Ever had a manager standing over your shoulder, wanting to know why an instance is running slow or if it can handle additional workload? What information would you use to answer these questions? If only you knew what performance metrics to collect and had them for your existing instances to answer these questions.
In this session, we will discuss sp_whoisactive and Query Store. Then we will be combining three open source tools – Telegraf, InfluxDB, and Grafana – into an inexpensive system that collects performance metrics you can use to troubleshoot issues and answer important questions about your SQL Server instances, including your Linux SQL Server instances. We will learn what metrics to collect, how to use the tools to collect performance metrics and then we’ll put it all together in an interactive dashboard for easy visualization.
Attendees will see how easy it is to get good performance data and visualize in an interactive way and combine with other tools to troubleshoot issues. For an example, we will combine this solution with Query Store and/or sp_whoisactive to find a problem that occurred on a system and caused me to get my nap interrupted on a Saturday.
Get full session notes here: https://groupby.org/conference-session-abstracts/using-open-source-products-to-collect-performance-metrics/
Every time you see a Columnstore Index getting involved in the execution plan, do you realize that there are whole execution plans behind those Index Scans ? Did you ever ask yourself, what are those strange and weird HT_* waits stand for ? Why do we wait for seconds/minutes for something like HTBUILD while it seems that nothing happens ? Why do we have a ROWGROUP_VERSION wait on one server, while the other allows queries to run faster ?
This session focuses on answering those question - to help you understand the reasons and the conditions behind every single available wait for the Columnstore Indexes and the Batch Execution Mode.
The optimizer has options.
Not every option is optimal.
Optimistic query tuners hope that the optimizer will make optimal choices.
Often, the optimizer will stick an optional operator in a plan that just doesn’t belong.
Sorts, Spools, Lookups, Tops, Aggregates, and Bitmaps can all end up where they don’t belong.
Opt out of bad powerpoint decks with this demo-only session!
Joe Obbish and Erik Darling will show you when the optimizer’s optics might require a trip to the optometrist.
What do you want to be when you grow up? I want to be a DBA, a teacher, a blogger, and a world-traveler. I'm living my dream.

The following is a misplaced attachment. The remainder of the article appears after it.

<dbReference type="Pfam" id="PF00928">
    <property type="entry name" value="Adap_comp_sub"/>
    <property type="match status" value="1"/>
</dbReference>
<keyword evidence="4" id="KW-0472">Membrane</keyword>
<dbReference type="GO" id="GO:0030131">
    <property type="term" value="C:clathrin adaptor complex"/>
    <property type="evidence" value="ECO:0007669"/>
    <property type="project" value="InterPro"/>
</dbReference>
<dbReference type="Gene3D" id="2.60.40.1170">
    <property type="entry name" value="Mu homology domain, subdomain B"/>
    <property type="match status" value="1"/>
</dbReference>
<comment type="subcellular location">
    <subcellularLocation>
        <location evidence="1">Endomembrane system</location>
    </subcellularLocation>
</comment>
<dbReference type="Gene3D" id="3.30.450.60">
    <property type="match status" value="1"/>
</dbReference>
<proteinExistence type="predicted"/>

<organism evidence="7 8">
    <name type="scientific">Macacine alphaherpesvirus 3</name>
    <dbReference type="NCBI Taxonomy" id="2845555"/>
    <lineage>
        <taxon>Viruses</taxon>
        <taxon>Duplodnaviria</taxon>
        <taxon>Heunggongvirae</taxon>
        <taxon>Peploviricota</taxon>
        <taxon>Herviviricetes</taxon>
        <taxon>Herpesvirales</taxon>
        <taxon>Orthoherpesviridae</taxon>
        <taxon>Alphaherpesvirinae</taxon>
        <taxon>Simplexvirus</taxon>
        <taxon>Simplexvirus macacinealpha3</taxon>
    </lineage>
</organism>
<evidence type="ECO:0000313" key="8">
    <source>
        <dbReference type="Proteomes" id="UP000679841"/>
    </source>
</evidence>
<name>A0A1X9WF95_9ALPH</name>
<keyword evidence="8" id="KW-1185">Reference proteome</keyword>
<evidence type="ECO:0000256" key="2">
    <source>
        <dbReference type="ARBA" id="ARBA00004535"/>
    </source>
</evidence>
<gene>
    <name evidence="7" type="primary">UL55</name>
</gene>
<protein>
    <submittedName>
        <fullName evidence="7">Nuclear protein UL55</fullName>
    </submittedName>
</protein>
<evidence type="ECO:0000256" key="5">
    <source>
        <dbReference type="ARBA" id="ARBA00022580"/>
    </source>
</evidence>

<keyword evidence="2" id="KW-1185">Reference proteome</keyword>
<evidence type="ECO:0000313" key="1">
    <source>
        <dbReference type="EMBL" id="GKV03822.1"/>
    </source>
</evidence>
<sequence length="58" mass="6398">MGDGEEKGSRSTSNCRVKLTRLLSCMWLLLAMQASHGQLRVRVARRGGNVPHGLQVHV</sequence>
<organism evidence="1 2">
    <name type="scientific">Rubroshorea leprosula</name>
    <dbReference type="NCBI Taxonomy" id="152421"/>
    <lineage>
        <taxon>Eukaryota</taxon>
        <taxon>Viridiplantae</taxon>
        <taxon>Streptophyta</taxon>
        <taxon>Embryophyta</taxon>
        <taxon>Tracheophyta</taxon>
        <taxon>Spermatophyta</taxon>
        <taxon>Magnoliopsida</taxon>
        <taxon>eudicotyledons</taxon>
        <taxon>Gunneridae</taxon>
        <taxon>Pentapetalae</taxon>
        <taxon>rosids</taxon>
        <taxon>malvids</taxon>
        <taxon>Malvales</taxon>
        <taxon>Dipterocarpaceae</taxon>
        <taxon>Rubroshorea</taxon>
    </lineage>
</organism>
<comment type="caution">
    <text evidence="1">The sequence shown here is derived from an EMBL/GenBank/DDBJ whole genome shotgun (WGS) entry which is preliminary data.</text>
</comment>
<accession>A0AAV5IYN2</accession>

In this session, we'll talk about how I got where I am, and how you can get to where you want to be. In addition to sharing my journey, I'll give some helpful tricks to getting your next job. You'll learn how to write a resume that gets you noticed, and how to avoid writing a resume that lands in the trash. I'll finish by teaching you how to navigate interviews, and how to decide if a potential job and employer is right for you.
Whether you love or hate buzzwords, the big ones signify critical cultural changes. In this session, Kendra Little will explain what executives mean when they describe a 'digital transformation', why this transformation is happening across all industries, and how understanding this gives developers and database administrators an advantage in building their careers. You will learn what motivates CEOs to modify their business models in a digital transformation, and patterns and anti-patterns of companies that have attempted these transformations – with different results. You'll leave the session with an understanding of the core ideas and philosophies behind digital transformation that will help you prioritize what to learn, guide your interactions at work, and strategize your career path.
Get full session notes here: https://groupby.org/conference-session-abstracts/how-to-monitor-everything/
A new release of SQL Server is like a new season of your favorite TV show. Some releases in the past were lacking; I always felt like SQL Server 2008 R2 was about as exciting as the Seinfeld finale. But Microsoft hasn't disappointed in recent years, and SQL Server 2019 is no exception.
There are some really exciting features here. Some are big-ticket items, like support for Secure Enclaves, which provide all the benefits of Always Encrypted but without the client round trips. Others are smaller but powerful improvements, like deferred table variable compilation, and better error messages. Some are in between, like enhancements to batch mode, more online operations, and query hints to target specific compatibility levels.
With plenty of demos, I'll show how these features will improve your performance, security, workflow, or all three. And when necessary, I'll point out pitfalls or gotchas that you won't find in the official documentation.
These and many other features are worth talking about, so let's talk about them!